Expert Zone

Straight from the Specialists

Temporary market correction an opportunity to buy

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(The views expressed in this column are the author’s own and do not represent those of Reuters)

Opposition party protests against the UPA coalition government’s economic reforms could not puncture market sentiment in the past four weeks. One domestic brokerage house dealer’s “fat finger” did it in just a few seconds.

Friday’s flash crash at the National Stock Exchange made some people doubt the exchange platform’s stability and the Indian stock market, which was brought to its knees within a few seconds with a 6.5 billion rupee selling order across 59 stocks.

The mood was buoyant earlier on Friday after fresh reforms announced the previous day, and I thought the Nifty was firmly on its way to 5,850/5,900 – until all hell broke loose.

Sharp fall in Nifty: Understanding flash crash, algo trading

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(The views expressed in this column are the author’s own and do not represent those of Reuters)

Global markets have witnessed flash crashes in the recent past, the most famous one being on May 6, 2010 when U.S. markets dropped 600 points in a matter of minutes, only to recover later. But the one which we witnessed Friday on the National Stock Exchange resulted in the market being shut for a while.

A gift for Mahatma Gandhi

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(Rajan Ghotgalkar is Managing Director of Principal Pnb Asset Management Company. The views expressed in this column are his own and do not represent those of either Principal Pnb or Reuters)

Having replaced the feudal princes by colonising India, the British Civil Service carried on with the master-subject relationship which, understandably, entitled them to huge discretionary powers.

Markets Weekahead: Watch out for Nifty levels of 5,900, mid-cap shares to shine

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(The views expressed in this column are the author’s own and do not represent those of Reuters)

The week was expected to be volatile with a possibility of a minor correction but turned out to be one of consolidation. The Nifty closed at 5,703, higher by 12 points, its fourth straight week of gains. Indian markets have been among the best performing ones with gains of 8.46 pct in September. FIIs continued to pour in with last week’s tally at $1.42 billion.

Weighing the Obama-Romney calculus

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(The views expressed in this column are the author’s own and do not represent those of Reuters)

Much is at stake in the United States presidential elections this year, perhaps more in terms of policy than in the past few election cycles. The presidency of Barack Obama has been fraught with battles in a deeply divided Congress, leading to paralyses on some major agenda such as government debt, and significant compromises on others such as healthcare reform.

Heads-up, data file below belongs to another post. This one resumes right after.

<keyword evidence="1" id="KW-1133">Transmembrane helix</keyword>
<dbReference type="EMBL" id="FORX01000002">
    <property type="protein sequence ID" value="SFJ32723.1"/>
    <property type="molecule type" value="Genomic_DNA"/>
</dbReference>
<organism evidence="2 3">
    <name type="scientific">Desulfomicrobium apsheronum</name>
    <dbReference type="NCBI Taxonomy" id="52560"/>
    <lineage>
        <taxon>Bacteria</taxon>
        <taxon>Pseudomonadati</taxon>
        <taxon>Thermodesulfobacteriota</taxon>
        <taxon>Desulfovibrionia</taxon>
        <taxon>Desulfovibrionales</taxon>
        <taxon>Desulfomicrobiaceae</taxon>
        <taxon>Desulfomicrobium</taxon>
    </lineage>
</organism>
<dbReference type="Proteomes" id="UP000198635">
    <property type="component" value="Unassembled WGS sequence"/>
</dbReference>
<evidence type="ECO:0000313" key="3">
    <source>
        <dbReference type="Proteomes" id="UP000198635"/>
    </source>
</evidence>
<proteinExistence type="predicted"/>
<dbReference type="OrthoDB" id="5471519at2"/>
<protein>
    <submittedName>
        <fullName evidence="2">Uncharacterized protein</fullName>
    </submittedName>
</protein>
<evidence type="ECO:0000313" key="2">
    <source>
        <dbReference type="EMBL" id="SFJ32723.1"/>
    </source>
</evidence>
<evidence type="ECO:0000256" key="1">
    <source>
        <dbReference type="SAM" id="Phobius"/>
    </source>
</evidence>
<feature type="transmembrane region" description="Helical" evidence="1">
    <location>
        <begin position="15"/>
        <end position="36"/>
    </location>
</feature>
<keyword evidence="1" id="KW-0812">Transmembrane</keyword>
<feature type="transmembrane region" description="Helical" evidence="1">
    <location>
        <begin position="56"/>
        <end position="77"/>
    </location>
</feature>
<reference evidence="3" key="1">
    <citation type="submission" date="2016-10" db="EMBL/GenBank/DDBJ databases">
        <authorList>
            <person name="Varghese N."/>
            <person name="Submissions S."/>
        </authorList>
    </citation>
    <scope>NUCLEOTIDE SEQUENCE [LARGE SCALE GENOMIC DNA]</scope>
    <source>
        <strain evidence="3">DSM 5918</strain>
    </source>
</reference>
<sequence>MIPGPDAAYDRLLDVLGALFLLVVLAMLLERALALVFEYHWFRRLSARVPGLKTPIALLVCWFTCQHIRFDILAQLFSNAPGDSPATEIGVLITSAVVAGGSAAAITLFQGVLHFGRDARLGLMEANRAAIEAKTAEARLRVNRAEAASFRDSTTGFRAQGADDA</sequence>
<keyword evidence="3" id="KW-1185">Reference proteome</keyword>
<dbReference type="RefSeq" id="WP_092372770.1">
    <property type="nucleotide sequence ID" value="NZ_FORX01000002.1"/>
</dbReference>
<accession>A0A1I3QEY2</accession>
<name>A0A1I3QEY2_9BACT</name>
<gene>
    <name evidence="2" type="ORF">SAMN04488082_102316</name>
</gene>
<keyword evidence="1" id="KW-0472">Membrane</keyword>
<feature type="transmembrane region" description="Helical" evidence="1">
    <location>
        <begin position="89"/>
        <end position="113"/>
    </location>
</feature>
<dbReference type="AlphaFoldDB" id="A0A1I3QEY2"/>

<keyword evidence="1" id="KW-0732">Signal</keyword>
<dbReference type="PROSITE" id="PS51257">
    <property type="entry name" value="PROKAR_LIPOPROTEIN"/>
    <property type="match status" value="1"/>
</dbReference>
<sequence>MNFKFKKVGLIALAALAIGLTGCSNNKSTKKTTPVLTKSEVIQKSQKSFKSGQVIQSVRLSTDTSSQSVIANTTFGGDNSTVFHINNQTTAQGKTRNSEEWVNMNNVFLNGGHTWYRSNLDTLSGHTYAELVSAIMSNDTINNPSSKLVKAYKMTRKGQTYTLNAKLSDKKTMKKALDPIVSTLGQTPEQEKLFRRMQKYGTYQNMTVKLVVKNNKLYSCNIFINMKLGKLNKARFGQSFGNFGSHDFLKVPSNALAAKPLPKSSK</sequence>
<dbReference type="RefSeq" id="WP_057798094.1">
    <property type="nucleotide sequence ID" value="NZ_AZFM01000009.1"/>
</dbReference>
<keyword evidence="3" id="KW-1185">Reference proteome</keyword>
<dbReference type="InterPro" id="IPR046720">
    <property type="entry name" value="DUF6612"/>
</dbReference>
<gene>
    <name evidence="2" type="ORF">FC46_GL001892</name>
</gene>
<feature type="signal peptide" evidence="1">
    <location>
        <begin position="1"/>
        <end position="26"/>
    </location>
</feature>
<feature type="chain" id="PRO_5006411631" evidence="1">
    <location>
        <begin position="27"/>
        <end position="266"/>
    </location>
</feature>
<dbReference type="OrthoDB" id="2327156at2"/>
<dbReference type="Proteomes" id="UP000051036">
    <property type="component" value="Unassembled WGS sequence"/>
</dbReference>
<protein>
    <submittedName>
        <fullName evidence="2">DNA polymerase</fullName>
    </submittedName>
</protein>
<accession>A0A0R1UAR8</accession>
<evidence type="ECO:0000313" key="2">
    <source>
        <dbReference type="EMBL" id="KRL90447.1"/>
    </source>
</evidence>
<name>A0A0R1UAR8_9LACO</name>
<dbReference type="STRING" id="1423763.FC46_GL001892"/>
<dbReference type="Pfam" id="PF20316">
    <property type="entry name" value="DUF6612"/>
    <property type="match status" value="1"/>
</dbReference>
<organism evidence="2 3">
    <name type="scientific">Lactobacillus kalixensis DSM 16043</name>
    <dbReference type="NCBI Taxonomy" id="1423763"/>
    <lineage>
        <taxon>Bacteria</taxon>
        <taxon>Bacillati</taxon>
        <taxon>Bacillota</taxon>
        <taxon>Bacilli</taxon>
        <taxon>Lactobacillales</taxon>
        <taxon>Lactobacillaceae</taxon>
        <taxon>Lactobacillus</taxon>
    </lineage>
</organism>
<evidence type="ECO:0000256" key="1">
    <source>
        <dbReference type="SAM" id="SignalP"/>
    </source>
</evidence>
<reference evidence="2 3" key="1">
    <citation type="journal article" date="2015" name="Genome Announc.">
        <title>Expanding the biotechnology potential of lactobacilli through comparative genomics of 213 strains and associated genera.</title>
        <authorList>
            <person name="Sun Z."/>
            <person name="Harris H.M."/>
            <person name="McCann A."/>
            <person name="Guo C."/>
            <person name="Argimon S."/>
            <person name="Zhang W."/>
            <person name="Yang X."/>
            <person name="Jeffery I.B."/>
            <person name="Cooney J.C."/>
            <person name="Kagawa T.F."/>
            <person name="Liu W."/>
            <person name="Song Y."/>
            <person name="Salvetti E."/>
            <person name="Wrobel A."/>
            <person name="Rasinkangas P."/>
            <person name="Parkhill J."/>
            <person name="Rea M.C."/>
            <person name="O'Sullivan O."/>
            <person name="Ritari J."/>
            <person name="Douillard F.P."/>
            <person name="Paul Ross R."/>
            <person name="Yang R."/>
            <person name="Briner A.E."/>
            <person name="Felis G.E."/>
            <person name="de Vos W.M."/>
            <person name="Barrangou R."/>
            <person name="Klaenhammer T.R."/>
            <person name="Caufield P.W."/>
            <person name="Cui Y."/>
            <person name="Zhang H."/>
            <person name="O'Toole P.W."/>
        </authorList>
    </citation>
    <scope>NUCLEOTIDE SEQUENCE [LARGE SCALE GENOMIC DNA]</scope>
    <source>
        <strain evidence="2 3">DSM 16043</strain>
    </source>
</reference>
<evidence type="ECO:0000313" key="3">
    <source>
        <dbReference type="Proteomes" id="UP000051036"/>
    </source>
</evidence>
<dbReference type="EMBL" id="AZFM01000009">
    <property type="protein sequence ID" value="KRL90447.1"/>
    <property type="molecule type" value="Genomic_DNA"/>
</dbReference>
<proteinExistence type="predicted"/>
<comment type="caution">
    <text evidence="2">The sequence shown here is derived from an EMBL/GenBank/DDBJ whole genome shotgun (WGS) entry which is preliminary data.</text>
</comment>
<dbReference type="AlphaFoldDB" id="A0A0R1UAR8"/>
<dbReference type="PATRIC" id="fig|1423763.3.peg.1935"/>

A good start but we need more reforms

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(The views expressed in this column are the author’s own and do not represent those of Reuters)

It’s been a pleasant surprise over the last week or so as the Indian government appears to have transformed itself from allegedly corrupt politicians out to sell the country’s resources (read 2G and coal mines) into a group which means serious business.

How QE3 changes commodity prices

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(The views expressed in this column are the author’s own and do not represent those of Reuters)

On Sept. 13, the U.S. Fed announced the QE3 program whereby it purchases mortgage-backed securities at $40bn per month with no time limit. It also pushed out guidance on keeping a low funds rate to mid-2015 from late 2014.

That’s the spirit, Mr Prime Minister

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(Rajan Ghotgalkar is Managing Director of Principal Pnb Asset Management Company. The views expressed in this column are his own and do not represent those of either Principal Pnb or Reuters)

Manmohan Singh’s “if we have to go down, let’s go down fighting” comment is exactly the spirit which needs to be demonstrated by those in power. After all, desperate times call for desperate measures.

Some pain needed for long-term growth story

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(Rajan Ghotgalkar is Managing Director of Principal Pnb Asset Management Company. The views expressed in this column are his own and do not represent those of either Principal Pnb or Reuters)

The senior Bush’s call for a new world order following the end of the Cold War began unravelling authoritarian regimes which formed its delivery mechanism around the world.

Trade freedom: how imports support U.S. jobs

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(The views expressed in this column are the author’s own and do not represent those of Reuters)

Conventional wisdom says that exports are beneficial and imports are harmful. Conventional wisdom is wrong. A key element of this misperception is the mistaken idea that imports into a country cost jobs there. In fact, imports contribute to job creation.

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